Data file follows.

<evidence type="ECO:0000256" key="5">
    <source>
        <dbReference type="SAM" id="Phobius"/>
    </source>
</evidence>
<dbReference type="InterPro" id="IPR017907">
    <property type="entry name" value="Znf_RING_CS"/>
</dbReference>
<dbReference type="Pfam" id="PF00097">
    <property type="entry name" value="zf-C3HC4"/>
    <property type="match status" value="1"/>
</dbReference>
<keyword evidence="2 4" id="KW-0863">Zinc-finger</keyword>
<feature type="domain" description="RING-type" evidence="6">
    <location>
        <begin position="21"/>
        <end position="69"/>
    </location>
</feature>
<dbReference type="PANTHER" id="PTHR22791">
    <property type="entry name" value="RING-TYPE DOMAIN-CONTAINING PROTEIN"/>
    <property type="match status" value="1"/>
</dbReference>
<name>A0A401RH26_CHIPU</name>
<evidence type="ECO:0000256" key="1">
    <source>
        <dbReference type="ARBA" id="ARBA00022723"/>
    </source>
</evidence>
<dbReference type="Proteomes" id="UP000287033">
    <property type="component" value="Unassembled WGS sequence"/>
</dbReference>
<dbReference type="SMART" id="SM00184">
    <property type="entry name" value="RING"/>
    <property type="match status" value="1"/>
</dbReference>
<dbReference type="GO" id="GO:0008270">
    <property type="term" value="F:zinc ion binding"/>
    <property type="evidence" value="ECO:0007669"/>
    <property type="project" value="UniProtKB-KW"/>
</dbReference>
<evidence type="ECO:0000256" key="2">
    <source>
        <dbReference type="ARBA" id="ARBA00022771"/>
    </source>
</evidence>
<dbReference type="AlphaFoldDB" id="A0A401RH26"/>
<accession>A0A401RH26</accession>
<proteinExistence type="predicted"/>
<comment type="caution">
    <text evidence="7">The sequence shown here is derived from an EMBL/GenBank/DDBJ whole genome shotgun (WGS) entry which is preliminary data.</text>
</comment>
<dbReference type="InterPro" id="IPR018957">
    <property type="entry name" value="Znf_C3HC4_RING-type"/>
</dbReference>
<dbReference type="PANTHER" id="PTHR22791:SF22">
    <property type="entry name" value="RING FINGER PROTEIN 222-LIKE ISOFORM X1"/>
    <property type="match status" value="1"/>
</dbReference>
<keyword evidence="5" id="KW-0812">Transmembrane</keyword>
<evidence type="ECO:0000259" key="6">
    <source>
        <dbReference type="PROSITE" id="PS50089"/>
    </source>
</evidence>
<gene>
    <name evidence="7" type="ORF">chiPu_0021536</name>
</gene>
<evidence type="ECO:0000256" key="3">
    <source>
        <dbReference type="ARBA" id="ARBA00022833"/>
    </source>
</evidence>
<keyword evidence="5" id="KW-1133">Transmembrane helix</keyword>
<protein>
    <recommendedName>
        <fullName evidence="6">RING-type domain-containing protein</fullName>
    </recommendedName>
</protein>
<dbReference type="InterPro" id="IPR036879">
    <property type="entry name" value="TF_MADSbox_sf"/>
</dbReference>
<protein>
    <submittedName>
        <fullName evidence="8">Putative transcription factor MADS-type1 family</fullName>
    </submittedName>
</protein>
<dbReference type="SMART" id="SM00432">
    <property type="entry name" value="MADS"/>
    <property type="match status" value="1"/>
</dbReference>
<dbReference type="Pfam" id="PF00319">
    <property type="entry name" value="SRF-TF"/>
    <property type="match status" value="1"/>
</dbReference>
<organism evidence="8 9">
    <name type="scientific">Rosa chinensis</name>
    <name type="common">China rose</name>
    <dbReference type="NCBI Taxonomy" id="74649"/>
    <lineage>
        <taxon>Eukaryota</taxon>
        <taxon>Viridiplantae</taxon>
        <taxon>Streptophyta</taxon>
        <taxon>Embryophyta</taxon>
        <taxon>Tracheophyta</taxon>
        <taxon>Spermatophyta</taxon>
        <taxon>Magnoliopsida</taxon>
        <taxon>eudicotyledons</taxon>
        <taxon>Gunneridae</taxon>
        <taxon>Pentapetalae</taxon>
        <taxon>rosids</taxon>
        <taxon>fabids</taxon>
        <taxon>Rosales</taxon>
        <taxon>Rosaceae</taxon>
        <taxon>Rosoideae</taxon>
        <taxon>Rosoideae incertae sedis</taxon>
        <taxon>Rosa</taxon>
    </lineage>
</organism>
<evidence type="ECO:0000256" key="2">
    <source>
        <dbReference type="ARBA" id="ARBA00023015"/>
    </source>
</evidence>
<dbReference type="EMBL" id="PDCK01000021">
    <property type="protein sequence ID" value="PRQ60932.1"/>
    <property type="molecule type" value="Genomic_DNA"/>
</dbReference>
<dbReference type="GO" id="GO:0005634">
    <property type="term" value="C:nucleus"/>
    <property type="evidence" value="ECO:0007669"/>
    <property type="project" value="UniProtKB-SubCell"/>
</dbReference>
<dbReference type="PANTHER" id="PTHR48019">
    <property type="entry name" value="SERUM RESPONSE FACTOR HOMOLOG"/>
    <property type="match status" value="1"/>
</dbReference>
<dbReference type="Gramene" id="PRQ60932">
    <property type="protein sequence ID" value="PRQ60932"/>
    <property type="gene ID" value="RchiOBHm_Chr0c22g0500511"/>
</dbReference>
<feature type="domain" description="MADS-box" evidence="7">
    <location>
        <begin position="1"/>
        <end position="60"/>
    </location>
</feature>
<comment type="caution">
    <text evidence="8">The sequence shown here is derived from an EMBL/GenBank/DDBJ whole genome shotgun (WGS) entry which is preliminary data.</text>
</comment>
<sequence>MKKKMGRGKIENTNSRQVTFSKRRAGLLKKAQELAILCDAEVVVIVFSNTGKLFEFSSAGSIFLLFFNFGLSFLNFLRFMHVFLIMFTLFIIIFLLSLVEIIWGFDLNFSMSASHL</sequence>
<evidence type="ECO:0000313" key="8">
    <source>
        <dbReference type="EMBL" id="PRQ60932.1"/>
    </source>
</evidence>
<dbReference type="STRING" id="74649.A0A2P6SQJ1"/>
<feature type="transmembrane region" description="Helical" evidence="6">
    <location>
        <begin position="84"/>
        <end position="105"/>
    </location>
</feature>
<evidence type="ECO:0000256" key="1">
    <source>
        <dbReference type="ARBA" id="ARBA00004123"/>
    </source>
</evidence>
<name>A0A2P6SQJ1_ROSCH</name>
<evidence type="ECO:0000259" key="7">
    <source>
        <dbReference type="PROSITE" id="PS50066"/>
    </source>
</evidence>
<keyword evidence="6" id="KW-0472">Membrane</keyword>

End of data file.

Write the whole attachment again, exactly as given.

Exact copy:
<evidence type="ECO:0000256" key="5">
    <source>
        <dbReference type="SAM" id="Phobius"/>
    </source>
</evidence>
<dbReference type="InterPro" id="IPR017907">
    <property type="entry name" value="Znf_RING_CS"/>
</dbReference>
<dbReference type="Pfam" id="PF00097">
    <property type="entry name" value="zf-C3HC4"/>
    <property type="match status" value="1"/>
</dbReference>
<keyword evidence="2 4" id="KW-0863">Zinc-finger</keyword>
<feature type="domain" description="RING-type" evidence="6">
    <location>
        <begin position="21"/>
        <end position="69"/>
    </location>
</feature>
<dbReference type="PANTHER" id="PTHR22791">
    <property type="entry name" value="RING-TYPE DOMAIN-CONTAINING PROTEIN"/>
    <property type="match status" value="1"/>
</dbReference>
<name>A0A401RH26_CHIPU</name>
<evidence type="ECO:0000256" key="1">
    <source>
        <dbReference type="ARBA" id="ARBA00022723"/>
    </source>
</evidence>
<dbReference type="Proteomes" id="UP000287033">
    <property type="component" value="Unassembled WGS sequence"/>
</dbReference>
<dbReference type="SMART" id="SM00184">
    <property type="entry name" value="RING"/>
    <property type="match status" value="1"/>
</dbReference>
<dbReference type="GO" id="GO:0008270">
    <property type="term" value="F:zinc ion binding"/>
    <property type="evidence" value="ECO:0007669"/>
    <property type="project" value="UniProtKB-KW"/>
</dbReference>
<evidence type="ECO:0000256" key="2">
    <source>
        <dbReference type="ARBA" id="ARBA00022771"/>
    </source>
</evidence>
<dbReference type="AlphaFoldDB" id="A0A401RH26"/>
<accession>A0A401RH26</accession>
<proteinExistence type="predicted"/>
<comment type="caution">
    <text evidence="7">The sequence shown here is derived from an EMBL/GenBank/DDBJ whole genome shotgun (WGS) entry which is preliminary data.</text>
</comment>
<dbReference type="InterPro" id="IPR018957">
    <property type="entry name" value="Znf_C3HC4_RING-type"/>
</dbReference>
<dbReference type="PANTHER" id="PTHR22791:SF22">
    <property type="entry name" value="RING FINGER PROTEIN 222-LIKE ISOFORM X1"/>
    <property type="match status" value="1"/>
</dbReference>
<keyword evidence="5" id="KW-0812">Transmembrane</keyword>
<evidence type="ECO:0000259" key="6">
    <source>
        <dbReference type="PROSITE" id="PS50089"/>
    </source>
</evidence>
<gene>
    <name evidence="7" type="ORF">chiPu_0021536</name>
</gene>
<evidence type="ECO:0000256" key="3">
    <source>
        <dbReference type="ARBA" id="ARBA00022833"/>
    </source>
</evidence>
<keyword evidence="5" id="KW-1133">Transmembrane helix</keyword>
<protein>
    <recommendedName>
        <fullName evidence="6">RING-type domain-containing protein</fullName>
    </recommendedName>
</protein>
<dbReference type="InterPro" id="IPR036879">
    <property type="entry name" value="TF_MADSbox_sf"/>
</dbReference>
<protein>
    <submittedName>
        <fullName evidence="8">Putative transcription factor MADS-type1 family</fullName>
    </submittedName>
</protein>
<dbReference type="SMART" id="SM00432">
    <property type="entry name" value="MADS"/>
    <property type="match status" value="1"/>
</dbReference>
<dbReference type="Pfam" id="PF00319">
    <property type="entry name" value="SRF-TF"/>
    <property type="match status" value="1"/>
</dbReference>
<organism evidence="8 9">
    <name type="scientific">Rosa chinensis</name>
    <name type="common">China rose</name>
    <dbReference type="NCBI Taxonomy" id="74649"/>
    <lineage>
        <taxon>Eukaryota</taxon>
        <taxon>Viridiplantae</taxon>
        <taxon>Streptophyta</taxon>
        <taxon>Embryophyta</taxon>
        <taxon>Tracheophyta</taxon>
        <taxon>Spermatophyta</taxon>
        <taxon>Magnoliopsida</taxon>
        <taxon>eudicotyledons</taxon>
        <taxon>Gunneridae</taxon>
        <taxon>Pentapetalae</taxon>
        <taxon>rosids</taxon>
        <taxon>fabids</taxon>
        <taxon>Rosales</taxon>
        <taxon>Rosaceae</taxon>
        <taxon>Rosoideae</taxon>
        <taxon>Rosoideae incertae sedis</taxon>
        <taxon>Rosa</taxon>
    </lineage>
</organism>
<evidence type="ECO:0000256" key="2">
    <source>
        <dbReference type="ARBA" id="ARBA00023015"/>
    </source>
</evidence>
<dbReference type="EMBL" id="PDCK01000021">
    <property type="protein sequence ID" value="PRQ60932.1"/>
    <property type="molecule type" value="Genomic_DNA"/>
</dbReference>
<dbReference type="GO" id="GO:0005634">
    <property type="term" value="C:nucleus"/>
    <property type="evidence" value="ECO:0007669"/>
    <property type="project" value="UniProtKB-SubCell"/>
</dbReference>
<dbReference type="PANTHER" id="PTHR48019">
    <property type="entry name" value="SERUM RESPONSE FACTOR HOMOLOG"/>
    <property type="match status" value="1"/>
</dbReference>
<dbReference type="Gramene" id="PRQ60932">
    <property type="protein sequence ID" value="PRQ60932"/>
    <property type="gene ID" value="RchiOBHm_Chr0c22g0500511"/>
</dbReference>
<feature type="domain" description="MADS-box" evidence="7">
    <location>
        <begin position="1"/>
        <end position="60"/>
    </location>
</feature>
<comment type="caution">
    <text evidence="8">The sequence shown here is derived from an EMBL/GenBank/DDBJ whole genome shotgun (WGS) entry which is preliminary data.</text>
</comment>
<sequence>MKKKMGRGKIENTNSRQVTFSKRRAGLLKKAQELAILCDAEVVVIVFSNTGKLFEFSSAGSIFLLFFNFGLSFLNFLRFMHVFLIMFTLFIIIFLLSLVEIIWGFDLNFSMSASHL</sequence>
<evidence type="ECO:0000313" key="8">
    <source>
        <dbReference type="EMBL" id="PRQ60932.1"/>
    </source>
</evidence>
<dbReference type="STRING" id="74649.A0A2P6SQJ1"/>
<feature type="transmembrane region" description="Helical" evidence="6">
    <location>
        <begin position="84"/>
        <end position="105"/>
    </location>
</feature>
<evidence type="ECO:0000256" key="1">
    <source>
        <dbReference type="ARBA" id="ARBA00004123"/>
    </source>
</evidence>
<name>A0A2P6SQJ1_ROSCH</name>
<evidence type="ECO:0000259" key="7">
    <source>
        <dbReference type="PROSITE" id="PS50066"/>
    </source>
</evidence>
<keyword evidence="6" id="KW-0472">Membrane</keyword>